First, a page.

New York Governor Kathy Hochul has unveiled a $237bn Executive Budget for fiscal year 2025 (FY 2025), which includes significant investments to improve the state’s healthcare system such as additional paid time off for pregnant women. 

This investment underscores the state’s dedication to reinforcing the healthcare safety net and reforming the delivery system with a $37bn allocation for Medicaid and to enhance service accessibility and support the healthcare workforce. 

The budget supports the state’s Medicaid 1115 Waiver amendment with $7.5bn in federal and state funds aimed at advancing health equity.  

Hochul said that the budget prioritises maternal and infant healthcare improvements, making New York the first state to expand access to prenatal care for pregnant women. 

The expanded support will allow eligible employees to opt for up to 20 hours of leave without impacting the 12-week paid family leave. 

Additionally, the budget introduces legislation to protect low-income residents from medical debt lawsuits, by prohibiting hospitals from suing patients who earn less than 400% of the Federal Poverty Level/$120,000 for a four-person family and expanding financial assistance for hospital care.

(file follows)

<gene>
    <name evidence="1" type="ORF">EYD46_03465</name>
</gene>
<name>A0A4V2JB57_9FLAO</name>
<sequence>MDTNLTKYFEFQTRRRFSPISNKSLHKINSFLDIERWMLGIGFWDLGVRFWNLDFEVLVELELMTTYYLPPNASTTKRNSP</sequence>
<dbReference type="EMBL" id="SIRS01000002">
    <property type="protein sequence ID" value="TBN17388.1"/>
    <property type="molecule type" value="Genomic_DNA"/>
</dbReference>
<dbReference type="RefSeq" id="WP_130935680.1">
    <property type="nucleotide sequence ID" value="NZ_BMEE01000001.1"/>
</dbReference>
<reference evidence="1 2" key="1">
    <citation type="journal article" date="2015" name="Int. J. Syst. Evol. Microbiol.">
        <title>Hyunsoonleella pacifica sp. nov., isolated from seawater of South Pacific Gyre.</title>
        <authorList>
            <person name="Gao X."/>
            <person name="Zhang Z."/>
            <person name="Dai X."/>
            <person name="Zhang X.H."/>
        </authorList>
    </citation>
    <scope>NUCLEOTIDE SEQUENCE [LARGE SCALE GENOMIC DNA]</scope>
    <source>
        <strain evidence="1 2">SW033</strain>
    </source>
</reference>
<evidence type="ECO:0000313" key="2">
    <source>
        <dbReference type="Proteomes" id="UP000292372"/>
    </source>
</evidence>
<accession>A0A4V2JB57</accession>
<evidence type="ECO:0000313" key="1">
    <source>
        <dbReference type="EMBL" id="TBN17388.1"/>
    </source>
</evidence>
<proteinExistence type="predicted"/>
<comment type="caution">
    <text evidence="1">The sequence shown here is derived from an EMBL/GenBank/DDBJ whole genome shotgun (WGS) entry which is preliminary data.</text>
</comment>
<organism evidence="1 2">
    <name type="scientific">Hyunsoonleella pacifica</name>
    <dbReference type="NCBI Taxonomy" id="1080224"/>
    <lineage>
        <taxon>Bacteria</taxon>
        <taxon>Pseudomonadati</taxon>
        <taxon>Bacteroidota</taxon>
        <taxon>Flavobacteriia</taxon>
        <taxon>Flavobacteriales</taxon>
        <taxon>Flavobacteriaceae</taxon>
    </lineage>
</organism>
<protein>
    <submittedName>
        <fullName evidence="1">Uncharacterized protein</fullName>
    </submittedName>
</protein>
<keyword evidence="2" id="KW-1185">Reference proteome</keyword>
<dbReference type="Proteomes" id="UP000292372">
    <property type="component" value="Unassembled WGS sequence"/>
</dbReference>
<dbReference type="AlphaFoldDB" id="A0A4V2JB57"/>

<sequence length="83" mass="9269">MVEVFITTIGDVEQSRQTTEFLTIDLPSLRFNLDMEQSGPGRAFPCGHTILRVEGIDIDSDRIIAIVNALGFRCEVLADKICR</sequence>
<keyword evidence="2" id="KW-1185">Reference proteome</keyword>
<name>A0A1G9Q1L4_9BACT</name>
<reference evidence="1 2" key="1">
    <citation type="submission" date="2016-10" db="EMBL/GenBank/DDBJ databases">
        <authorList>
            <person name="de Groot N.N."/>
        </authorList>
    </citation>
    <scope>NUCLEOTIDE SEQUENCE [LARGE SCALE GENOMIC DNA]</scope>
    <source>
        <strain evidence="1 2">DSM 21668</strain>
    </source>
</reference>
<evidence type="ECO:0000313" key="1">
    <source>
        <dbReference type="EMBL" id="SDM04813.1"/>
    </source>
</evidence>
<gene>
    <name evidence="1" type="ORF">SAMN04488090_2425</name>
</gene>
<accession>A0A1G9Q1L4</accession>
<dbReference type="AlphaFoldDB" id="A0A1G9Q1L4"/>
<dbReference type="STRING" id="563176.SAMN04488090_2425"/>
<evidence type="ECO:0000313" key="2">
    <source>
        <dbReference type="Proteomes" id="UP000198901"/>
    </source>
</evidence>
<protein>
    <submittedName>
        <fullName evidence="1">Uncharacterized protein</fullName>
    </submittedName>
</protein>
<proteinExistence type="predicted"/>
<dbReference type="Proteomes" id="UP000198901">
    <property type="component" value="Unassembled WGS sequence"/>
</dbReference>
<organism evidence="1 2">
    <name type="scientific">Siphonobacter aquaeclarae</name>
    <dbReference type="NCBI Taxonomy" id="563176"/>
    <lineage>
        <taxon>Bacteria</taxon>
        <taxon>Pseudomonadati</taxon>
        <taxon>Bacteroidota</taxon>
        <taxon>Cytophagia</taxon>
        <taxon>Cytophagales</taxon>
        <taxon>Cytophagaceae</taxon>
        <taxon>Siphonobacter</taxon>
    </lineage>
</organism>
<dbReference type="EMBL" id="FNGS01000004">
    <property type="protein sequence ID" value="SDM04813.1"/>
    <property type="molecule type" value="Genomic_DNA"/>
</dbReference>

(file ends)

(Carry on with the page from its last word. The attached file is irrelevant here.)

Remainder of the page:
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This budget earmarks $3.2bn to aid distressed hospitals and allocates $315m for health insurance subsidies, $825m for temporary reimbursement increases in healthcare facilities, and $300m for a Healthcare Safety Net Transformation Programme. 

It also proposes Medicaid savings of $200m through the Consumer Directed Personal Assistance Programme. 

Primary care rates will see a $148m increase, and $116m is allocated for Aging and Public Health programmes.  

The budget provides a rate increase for the Early Intervention Programme and additional funding for SUNY Downstate, including an advisory board to explore modernisation options. 

Furthermore, the budget includes investments to address mental health needs, with $55m to add new inpatient psychiatric beds across the state, including three more 25-bed Transition to Home Units, and $84m for increased reimbursements for mental health services provided at certain sites. 

The budget dedicates $33m funds to improve mental health engagement within the criminal justice system, $20m to support school-based mental health clinics and allocate $90m opioid settlement funding.  

It also provides $19m to deliver critical mental healthcare services for young people and $2m for first responders. 

Hochul said: “From supporting pregnant moms to reducing insulin costs, we are taking action to ensure New Yorkers can access the care they need.”